United States District Court, D. Maryland
JEFFREY J. SILVER Plaintiff
WELLS FARGO BANK, N.A., Defendants
MEMORANDUM AND ORDER RE: AMENDED COMPLAINT
J. Garbis, United States District Judge
Court has before it Wells Fargo Bank, N.A.'s Motion to
Dismiss Claims Asserted Against It in the Amended Complaint
[ECF No. 40], PNC Bank, National Association's Motion to
Dismiss Plaintiff Jeffrey J. Silver's Amended Complaint
[ECF No. 43], and the materials submitted relating thereto.
The Court finds a hearing unnecessary.
sometime in 2007 until about November 24, 2012, Plaintiff
Jeffrey J. Silver (“Silver”) was the victim of a
check fraud scheme perpetrated by Katherina Cheek
(“Cheek”), one of his employees. Cheek stole,
forged, and negotiated checks drawn on Silver's checking
account at PNC Bank, National Association (“PNC”)
and had the proceeds end up in her own account at Wells Fargo
Bank, National Association (“Wells Fargo”)
through a “double forgery” scheme.
asserts claims against PNC and Wells Fargo
(“Defendants”) pursuant to the Maryland Uniform
Commercial Code, Md. Code Ann., Com. Law § 1-101 et
seq.,  for lack of ordinary care and good faith,
breach of presentment warranties, strict liability, and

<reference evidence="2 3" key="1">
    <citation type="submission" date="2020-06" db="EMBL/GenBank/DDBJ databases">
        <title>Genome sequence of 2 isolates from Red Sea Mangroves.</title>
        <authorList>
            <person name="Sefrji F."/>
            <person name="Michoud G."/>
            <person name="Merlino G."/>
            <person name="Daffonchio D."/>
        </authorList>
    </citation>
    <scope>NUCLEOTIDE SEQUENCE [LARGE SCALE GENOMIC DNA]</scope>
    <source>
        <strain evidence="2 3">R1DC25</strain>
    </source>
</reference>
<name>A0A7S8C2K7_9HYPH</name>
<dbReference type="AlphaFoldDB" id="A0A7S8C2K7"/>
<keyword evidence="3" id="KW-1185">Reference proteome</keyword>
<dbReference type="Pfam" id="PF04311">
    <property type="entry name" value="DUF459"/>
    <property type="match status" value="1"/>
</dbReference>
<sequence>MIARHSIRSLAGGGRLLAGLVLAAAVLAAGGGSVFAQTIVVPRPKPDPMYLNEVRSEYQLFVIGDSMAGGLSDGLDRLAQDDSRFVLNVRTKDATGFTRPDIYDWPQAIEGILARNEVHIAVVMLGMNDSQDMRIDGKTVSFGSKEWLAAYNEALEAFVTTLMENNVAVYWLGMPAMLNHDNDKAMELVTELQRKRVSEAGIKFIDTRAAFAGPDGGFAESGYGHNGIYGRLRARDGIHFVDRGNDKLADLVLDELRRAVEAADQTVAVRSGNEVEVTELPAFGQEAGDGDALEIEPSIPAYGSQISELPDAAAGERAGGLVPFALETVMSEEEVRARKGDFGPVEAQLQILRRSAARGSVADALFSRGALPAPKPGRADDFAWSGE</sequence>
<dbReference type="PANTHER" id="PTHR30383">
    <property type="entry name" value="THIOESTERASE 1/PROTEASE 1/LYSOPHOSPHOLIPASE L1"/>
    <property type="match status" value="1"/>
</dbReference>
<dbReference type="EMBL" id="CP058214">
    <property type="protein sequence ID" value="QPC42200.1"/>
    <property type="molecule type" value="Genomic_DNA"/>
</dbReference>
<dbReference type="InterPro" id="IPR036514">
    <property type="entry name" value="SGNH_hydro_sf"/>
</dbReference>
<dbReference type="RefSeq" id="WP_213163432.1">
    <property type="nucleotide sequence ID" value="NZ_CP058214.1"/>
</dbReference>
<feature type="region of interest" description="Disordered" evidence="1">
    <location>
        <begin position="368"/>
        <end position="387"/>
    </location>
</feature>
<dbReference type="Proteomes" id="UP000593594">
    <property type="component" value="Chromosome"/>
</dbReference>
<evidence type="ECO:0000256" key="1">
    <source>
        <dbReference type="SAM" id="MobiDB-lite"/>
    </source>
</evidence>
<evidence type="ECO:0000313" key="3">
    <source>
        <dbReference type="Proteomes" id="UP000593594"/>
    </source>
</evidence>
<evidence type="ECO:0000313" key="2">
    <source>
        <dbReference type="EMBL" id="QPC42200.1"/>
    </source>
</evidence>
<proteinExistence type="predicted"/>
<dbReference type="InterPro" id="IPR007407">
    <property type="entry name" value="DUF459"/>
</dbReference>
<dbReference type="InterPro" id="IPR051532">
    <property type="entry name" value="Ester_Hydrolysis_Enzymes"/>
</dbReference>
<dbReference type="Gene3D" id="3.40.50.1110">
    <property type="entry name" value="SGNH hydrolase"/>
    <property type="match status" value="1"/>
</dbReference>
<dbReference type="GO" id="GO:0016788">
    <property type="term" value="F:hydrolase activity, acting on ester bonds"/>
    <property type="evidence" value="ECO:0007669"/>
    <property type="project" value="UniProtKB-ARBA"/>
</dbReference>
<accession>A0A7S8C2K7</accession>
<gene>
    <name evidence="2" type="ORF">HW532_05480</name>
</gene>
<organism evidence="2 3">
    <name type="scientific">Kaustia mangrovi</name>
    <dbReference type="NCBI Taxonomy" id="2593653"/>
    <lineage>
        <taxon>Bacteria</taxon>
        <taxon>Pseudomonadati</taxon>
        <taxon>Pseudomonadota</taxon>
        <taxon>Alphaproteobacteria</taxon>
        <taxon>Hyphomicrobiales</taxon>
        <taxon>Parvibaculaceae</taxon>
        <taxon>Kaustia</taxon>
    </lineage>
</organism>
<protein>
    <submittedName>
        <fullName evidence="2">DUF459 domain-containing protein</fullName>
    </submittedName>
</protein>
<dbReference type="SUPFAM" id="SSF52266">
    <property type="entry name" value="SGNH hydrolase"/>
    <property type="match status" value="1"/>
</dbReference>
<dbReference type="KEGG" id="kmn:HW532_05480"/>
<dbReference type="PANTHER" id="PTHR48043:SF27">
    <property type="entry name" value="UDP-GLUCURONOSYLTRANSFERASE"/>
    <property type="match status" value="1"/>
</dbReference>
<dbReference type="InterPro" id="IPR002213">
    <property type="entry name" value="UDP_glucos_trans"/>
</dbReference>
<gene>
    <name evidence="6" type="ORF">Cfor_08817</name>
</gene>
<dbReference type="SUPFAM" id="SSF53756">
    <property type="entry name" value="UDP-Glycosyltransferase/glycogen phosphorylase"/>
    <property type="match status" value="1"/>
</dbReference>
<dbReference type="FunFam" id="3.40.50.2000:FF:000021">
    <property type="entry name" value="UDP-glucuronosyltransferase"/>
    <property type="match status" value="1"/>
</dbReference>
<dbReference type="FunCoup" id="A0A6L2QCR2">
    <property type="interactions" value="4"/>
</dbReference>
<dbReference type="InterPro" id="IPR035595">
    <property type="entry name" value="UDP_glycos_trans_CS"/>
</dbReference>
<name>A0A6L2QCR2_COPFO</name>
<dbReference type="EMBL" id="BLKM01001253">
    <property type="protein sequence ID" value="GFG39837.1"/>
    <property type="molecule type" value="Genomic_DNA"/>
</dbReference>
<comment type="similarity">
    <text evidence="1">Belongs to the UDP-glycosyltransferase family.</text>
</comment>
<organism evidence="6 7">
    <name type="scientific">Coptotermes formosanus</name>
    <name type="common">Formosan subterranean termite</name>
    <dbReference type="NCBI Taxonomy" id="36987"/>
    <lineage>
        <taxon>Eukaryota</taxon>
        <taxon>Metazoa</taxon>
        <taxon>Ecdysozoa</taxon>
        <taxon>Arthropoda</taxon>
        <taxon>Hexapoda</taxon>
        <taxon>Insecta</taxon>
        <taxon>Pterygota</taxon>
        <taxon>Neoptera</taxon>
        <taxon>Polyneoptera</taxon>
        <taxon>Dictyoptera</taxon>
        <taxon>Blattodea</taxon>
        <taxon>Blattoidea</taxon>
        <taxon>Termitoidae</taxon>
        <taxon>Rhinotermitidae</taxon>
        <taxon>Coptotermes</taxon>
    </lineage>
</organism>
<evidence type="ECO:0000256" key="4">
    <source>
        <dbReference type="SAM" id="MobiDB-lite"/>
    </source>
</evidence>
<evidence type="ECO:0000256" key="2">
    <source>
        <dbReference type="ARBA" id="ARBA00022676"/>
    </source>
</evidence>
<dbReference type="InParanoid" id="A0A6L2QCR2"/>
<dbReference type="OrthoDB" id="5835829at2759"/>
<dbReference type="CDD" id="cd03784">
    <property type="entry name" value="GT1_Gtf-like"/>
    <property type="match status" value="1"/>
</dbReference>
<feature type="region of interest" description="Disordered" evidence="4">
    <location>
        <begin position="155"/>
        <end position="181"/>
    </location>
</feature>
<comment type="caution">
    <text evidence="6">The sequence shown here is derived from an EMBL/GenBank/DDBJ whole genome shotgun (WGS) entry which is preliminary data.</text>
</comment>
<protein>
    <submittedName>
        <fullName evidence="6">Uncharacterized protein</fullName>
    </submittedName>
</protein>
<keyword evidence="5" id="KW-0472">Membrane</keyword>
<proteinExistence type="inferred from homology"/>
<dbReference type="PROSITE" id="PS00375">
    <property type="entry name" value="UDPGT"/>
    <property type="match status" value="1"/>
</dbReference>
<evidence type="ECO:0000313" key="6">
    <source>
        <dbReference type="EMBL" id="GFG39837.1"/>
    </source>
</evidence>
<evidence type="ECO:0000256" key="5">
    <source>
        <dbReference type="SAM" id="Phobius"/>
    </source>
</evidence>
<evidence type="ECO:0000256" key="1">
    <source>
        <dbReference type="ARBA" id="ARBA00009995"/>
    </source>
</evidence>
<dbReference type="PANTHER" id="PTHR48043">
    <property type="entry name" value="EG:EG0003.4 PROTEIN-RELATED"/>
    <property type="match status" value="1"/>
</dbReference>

conversion. Silver also asserts common law claims of
negligence, breach of contract, negligent hiring and/or
retention of employees, constructive fraud, and civil
instant motions, Defendants seek dismissal of all claims
against them pursuant to Rule 12(b)(6) of the Federal Rules
of Civil Procedure.
motion to dismiss filed pursuant to Rule 12(b)(6) tests the
legal sufficiency of a complaint. A complaint need only
contain “‘a short and plain statement of the
claim showing that the pleader is entitled to relief, '
in order to ‘give the defendant fair notice of what the
. . . claim is and the grounds upon which it
rests.'” Bell Atl. Corp. v. Twombly, 550
U.S. 544, 555 (2007) (alteration in original) (citations
omitted). When evaluating a 12(b)(6) motion to dismiss, a
plaintiff's well-pleaded allegations are accepted as true
and the complaint is viewed in the light most favorable to
the plaintiff. However, conclusory statements or “a
formulaic recitation of the elements of a cause of action
will not [suffice].” Id. A complaint must
allege sufficient facts “to cross ‘the line
between possibility and plausibility of entitlement to
relief.'” Francis v. Giacomelli, 588 F.3d
186, 193 (4th Cir. 2009) (quoting Twombly, 550 U.S. at 557).
into whether a complaint states a plausible claim is
“‘a context-specific task that requires the
reviewing court to draw on its judicial experience and common
sense.'” Id. (quoting Twombly, 550 U.S. at
557). Thus, if “the well-pleaded facts [contained
within a complaint] do not permit the court to infer more
than the mere possibility of misconduct, the complaint has
alleged - but it has not ‘show[n]' - ‘that
the pleader is entitled to relief.'” Id.
(quoting Ashcroft v. Iqbal, 556 U.S. 662, 679 (2009)